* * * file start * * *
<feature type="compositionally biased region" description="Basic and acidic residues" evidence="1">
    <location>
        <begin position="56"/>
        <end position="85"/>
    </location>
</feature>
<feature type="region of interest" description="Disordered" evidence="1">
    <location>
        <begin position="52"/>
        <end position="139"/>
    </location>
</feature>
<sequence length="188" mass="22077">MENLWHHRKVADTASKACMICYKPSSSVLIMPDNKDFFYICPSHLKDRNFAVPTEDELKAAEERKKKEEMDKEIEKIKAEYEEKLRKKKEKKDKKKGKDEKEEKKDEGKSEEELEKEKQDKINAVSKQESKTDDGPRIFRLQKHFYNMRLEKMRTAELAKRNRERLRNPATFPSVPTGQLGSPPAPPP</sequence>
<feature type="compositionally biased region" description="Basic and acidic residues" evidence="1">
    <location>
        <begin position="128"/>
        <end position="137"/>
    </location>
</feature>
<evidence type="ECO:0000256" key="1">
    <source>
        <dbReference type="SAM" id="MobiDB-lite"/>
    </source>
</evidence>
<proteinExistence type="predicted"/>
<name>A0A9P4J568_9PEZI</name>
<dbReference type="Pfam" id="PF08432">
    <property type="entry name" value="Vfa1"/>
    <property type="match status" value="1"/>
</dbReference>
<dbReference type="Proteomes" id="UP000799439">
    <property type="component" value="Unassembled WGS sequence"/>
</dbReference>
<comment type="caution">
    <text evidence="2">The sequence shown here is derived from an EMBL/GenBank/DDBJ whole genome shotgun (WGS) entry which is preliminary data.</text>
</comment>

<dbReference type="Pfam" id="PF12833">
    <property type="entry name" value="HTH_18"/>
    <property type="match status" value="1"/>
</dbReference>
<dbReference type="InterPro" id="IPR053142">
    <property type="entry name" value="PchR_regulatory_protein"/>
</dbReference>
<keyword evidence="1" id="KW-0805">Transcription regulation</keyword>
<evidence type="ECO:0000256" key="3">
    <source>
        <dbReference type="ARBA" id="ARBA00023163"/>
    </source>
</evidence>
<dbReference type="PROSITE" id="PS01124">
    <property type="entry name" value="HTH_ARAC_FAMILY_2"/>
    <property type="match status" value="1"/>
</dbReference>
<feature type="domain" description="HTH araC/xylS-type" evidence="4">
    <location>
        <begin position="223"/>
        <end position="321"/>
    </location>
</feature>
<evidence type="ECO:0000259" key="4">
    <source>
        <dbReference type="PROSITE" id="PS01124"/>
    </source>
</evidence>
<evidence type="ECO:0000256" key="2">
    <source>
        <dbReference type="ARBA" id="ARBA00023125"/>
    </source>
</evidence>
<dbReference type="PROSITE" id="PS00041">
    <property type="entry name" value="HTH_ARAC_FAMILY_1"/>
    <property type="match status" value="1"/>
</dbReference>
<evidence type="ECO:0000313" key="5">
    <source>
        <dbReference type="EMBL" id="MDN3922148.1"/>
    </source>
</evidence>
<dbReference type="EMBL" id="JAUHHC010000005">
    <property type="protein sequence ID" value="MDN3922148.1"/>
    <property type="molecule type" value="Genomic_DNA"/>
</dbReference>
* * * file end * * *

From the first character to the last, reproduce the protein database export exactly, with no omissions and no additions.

<feature type="compositionally biased region" description="Basic and acidic residues" evidence="1">
    <location>
        <begin position="56"/>
        <end position="85"/>
    </location>
</feature>
<feature type="region of interest" description="Disordered" evidence="1">
    <location>
        <begin position="52"/>
        <end position="139"/>
    </location>
</feature>
<sequence length="188" mass="22077">MENLWHHRKVADTASKACMICYKPSSSVLIMPDNKDFFYICPSHLKDRNFAVPTEDELKAAEERKKKEEMDKEIEKIKAEYEEKLRKKKEKKDKKKGKDEKEEKKDEGKSEEELEKEKQDKINAVSKQESKTDDGPRIFRLQKHFYNMRLEKMRTAELAKRNRERLRNPATFPSVPTGQLGSPPAPPP</sequence>
<feature type="compositionally biased region" description="Basic and acidic residues" evidence="1">
    <location>
        <begin position="128"/>
        <end position="137"/>
    </location>
</feature>
<evidence type="ECO:0000256" key="1">
    <source>
        <dbReference type="SAM" id="MobiDB-lite"/>
    </source>
</evidence>
<proteinExistence type="predicted"/>
<name>A0A9P4J568_9PEZI</name>
<dbReference type="Pfam" id="PF08432">
    <property type="entry name" value="Vfa1"/>
    <property type="match status" value="1"/>
</dbReference>
<dbReference type="Proteomes" id="UP000799439">
    <property type="component" value="Unassembled WGS sequence"/>
</dbReference>
<comment type="caution">
    <text evidence="2">The sequence shown here is derived from an EMBL/GenBank/DDBJ whole genome shotgun (WGS) entry which is preliminary data.</text>
</comment>

<dbReference type="Pfam" id="PF12833">
    <property type="entry name" value="HTH_18"/>
    <property type="match status" value="1"/>
</dbReference>
<dbReference type="InterPro" id="IPR053142">
    <property type="entry name" value="PchR_regulatory_protein"/>
</dbReference>
<keyword evidence="1" id="KW-0805">Transcription regulation</keyword>
<evidence type="ECO:0000256" key="3">
    <source>
        <dbReference type="ARBA" id="ARBA00023163"/>
    </source>
</evidence>
<dbReference type="PROSITE" id="PS01124">
    <property type="entry name" value="HTH_ARAC_FAMILY_2"/>
    <property type="match status" value="1"/>
</dbReference>
<feature type="domain" description="HTH araC/xylS-type" evidence="4">
    <location>
        <begin position="223"/>
        <end position="321"/>
    </location>
</feature>
<evidence type="ECO:0000259" key="4">
    <source>
        <dbReference type="PROSITE" id="PS01124"/>
    </source>
</evidence>
<evidence type="ECO:0000256" key="2">
    <source>
        <dbReference type="ARBA" id="ARBA00023125"/>
    </source>
</evidence>
<dbReference type="PROSITE" id="PS00041">
    <property type="entry name" value="HTH_ARAC_FAMILY_1"/>
    <property type="match status" value="1"/>
</dbReference>
<evidence type="ECO:0000313" key="5">
    <source>
        <dbReference type="EMBL" id="MDN3922148.1"/>
    </source>
</evidence>
<dbReference type="EMBL" id="JAUHHC010000005">
    <property type="protein sequence ID" value="MDN3922148.1"/>
    <property type="molecule type" value="Genomic_DNA"/>
</dbReference>